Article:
For us a digital platform is a digital framework connecting two or more sides — where each side has multiple participants — and enabling their interaction (like a marketplace, for example but not only). And early-stage digital platforms is all we do, every day, which allows us to learn and acquire expertise exponentially — which then we use to add the most value to our founders.

We are also pan-European, which means we have a vast and deep European network to make available for our founders.

2. What investments do you enjoy looking at?

Belinda Gurung, JamJar

Belinda Gurung, Associate at JamJar Investments

We are sector-agnostic so that means I get to look at companies in Transport to Beauty to Insurtech and beyond- I really love being able to look at such a variety. But, the ones that really get me excited are those that are tackling an acute consumer problem by delivering a simple, powerfully better experience through solving complex supply-side challenges.

Camilla Mazzolini, firstminute capital

Camilla Mazzolini, Investor at firstminute capital

I’m focused on all things consumer, marketplaces and foodtech.

Carmen Alfonso Rico, Samaipata

Carmen Alfonso Rico, Partner at Samaipata VC

I love businesses that show insane customer love, supported by super engaged communities, that grow organically and where members have a strong sense of belonging beyond the specific product or service: users that go the extra mile to buy the product/use the service, super active facebook/Reddit groups around the company, users making youtube tutorial videos for other users. These are companies that are almost cults for (at least) some of their users — that’s magic!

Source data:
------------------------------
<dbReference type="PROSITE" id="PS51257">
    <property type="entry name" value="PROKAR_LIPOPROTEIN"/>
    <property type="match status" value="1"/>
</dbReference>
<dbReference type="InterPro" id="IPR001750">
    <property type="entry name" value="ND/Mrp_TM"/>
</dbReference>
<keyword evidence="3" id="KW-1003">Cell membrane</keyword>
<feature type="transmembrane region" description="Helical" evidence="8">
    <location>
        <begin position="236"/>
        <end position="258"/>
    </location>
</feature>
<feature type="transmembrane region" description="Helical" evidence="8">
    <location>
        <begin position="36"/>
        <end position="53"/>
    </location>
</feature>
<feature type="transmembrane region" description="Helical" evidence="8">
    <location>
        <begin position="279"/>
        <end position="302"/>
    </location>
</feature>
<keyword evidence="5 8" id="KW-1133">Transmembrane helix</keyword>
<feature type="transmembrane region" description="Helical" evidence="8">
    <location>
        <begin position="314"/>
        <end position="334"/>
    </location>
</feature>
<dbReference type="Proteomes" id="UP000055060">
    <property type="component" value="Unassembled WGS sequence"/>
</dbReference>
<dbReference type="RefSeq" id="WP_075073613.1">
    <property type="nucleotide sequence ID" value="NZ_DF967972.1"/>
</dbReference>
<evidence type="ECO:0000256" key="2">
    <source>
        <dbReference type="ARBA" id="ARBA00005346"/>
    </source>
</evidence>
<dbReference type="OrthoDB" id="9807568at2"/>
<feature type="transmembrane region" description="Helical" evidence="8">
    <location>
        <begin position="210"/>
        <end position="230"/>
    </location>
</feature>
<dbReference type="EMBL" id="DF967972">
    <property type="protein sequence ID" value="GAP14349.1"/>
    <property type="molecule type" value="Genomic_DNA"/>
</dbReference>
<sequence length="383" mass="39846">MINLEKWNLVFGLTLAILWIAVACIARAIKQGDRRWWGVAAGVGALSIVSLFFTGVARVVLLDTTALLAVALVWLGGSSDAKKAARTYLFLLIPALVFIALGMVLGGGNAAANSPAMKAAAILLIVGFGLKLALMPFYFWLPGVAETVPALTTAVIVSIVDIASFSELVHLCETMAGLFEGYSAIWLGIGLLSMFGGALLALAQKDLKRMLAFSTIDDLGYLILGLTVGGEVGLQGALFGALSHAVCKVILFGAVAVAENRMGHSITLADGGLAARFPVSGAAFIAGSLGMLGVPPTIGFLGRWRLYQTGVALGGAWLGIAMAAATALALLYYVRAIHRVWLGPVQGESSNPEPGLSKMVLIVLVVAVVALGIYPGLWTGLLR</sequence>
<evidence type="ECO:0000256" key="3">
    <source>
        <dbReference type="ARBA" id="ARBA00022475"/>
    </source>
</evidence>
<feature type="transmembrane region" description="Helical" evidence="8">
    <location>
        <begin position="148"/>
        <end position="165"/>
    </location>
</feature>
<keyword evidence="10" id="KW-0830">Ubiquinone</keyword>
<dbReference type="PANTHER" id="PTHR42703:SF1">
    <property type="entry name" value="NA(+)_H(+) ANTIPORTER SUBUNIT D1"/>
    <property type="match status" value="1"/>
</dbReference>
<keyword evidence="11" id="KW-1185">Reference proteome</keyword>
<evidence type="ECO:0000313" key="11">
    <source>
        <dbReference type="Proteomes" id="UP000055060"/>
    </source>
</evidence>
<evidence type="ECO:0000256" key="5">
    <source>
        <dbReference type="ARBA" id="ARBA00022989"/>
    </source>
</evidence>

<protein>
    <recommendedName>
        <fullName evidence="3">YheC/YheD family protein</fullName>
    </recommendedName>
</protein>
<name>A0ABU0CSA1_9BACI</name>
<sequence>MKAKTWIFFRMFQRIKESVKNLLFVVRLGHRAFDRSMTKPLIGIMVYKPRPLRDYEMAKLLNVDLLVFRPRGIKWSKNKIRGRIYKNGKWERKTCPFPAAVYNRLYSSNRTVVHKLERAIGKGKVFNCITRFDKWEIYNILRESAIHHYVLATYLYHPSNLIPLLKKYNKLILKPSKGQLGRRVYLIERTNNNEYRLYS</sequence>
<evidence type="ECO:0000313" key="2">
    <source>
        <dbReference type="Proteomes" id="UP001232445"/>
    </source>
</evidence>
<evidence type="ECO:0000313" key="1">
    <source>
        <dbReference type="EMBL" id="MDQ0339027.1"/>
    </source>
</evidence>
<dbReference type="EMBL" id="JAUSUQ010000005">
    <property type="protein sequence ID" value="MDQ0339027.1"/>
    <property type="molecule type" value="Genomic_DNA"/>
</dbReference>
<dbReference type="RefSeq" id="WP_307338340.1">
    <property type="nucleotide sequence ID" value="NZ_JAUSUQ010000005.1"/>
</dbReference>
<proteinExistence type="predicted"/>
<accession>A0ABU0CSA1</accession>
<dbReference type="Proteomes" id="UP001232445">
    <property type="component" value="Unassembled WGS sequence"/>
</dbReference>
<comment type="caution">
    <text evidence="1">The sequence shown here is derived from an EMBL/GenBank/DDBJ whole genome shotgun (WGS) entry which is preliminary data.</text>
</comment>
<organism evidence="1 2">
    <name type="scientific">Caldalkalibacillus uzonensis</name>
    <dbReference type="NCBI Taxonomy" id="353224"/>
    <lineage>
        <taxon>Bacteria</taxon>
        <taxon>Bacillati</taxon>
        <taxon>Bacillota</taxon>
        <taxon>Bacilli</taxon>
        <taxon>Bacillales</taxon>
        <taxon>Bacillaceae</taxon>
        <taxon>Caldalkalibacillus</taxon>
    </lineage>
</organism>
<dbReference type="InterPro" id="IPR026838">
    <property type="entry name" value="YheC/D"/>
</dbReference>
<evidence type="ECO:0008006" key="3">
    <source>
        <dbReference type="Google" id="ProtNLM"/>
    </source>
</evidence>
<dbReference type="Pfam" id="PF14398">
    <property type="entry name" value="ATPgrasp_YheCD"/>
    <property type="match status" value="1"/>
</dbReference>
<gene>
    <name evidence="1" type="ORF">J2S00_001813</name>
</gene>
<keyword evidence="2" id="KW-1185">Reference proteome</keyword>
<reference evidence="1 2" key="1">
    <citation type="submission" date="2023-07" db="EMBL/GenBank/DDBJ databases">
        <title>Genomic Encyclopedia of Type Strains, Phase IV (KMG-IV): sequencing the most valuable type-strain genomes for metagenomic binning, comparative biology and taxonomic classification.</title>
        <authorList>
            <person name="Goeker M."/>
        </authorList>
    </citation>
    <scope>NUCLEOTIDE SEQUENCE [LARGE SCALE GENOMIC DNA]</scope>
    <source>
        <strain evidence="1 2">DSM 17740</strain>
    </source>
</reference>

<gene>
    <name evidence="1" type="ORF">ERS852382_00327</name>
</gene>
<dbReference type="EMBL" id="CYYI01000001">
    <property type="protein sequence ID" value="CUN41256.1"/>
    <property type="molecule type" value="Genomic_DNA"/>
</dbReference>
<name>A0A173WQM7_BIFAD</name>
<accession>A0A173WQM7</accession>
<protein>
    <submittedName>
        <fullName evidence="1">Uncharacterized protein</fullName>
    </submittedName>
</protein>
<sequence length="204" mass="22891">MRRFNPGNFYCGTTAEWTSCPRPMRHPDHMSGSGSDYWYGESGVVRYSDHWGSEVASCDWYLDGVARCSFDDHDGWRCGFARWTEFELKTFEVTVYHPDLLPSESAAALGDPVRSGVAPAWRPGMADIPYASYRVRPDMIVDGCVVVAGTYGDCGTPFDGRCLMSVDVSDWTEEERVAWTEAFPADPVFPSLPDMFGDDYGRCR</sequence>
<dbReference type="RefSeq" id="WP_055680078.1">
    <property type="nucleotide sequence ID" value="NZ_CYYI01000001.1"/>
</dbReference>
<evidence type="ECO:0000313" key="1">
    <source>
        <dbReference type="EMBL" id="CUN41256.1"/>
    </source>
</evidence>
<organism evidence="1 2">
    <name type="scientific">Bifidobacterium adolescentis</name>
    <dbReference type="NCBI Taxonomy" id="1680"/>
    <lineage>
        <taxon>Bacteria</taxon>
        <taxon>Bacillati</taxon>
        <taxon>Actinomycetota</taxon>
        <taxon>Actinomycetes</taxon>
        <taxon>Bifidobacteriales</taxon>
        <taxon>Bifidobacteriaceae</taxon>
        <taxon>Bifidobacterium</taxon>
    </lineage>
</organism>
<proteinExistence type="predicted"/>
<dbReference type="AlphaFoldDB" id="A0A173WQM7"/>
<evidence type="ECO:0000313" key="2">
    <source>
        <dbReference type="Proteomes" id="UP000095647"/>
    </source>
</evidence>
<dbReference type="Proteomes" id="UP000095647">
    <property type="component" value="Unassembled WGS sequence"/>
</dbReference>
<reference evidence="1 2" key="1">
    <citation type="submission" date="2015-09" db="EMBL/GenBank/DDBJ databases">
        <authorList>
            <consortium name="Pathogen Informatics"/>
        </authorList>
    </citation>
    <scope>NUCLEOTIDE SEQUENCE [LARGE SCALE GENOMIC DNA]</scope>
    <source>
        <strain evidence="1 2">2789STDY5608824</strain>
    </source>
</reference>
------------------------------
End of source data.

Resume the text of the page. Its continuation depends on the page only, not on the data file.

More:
Companies supported by such strong communities can exist both in B2C and B2B, they have strong network effects and are highly scalable and defensible. Finding them always gives me the highs!

3. Which part of a business do you most enjoy discussing with a founder?

Belinda Gurung, JamJar

I really enjoy learning about their story for why they became a founder- the inspiration and drive behind what they do can really tell you a lot them as well as the values driving their business. Second to that, I love hearing about the journey of the product and understanding their rationale for new improvements, their speed at executing them and seeing their creativity in tackling new problems as they surface.

Camilla Mazzolini, firstminute capital

I love hearing about the founding story as well as their 10 year vision, their raison d’être and philosophy for the business. I also enjoy gaining a better understanding of how they resolve conflicts and disagreements with their co-founder(s) and rest of team.

Carmen Alfonso Rico, Samaipata

I’m privileged, because a big (favourite) part of my job is to listen and learn about new business models, new technologies and new sectors, first-hand from those disrupting the status quo.

When I speak to founders, I would spend hours listening and discussing:

  • The pain point and the solution. I want to really understand the pain point they are trying to solve — how painful it is for their target market, I need to feel the pain myself — and understand the solution — how essential it is and how it fits into the current (or new) market dynamics.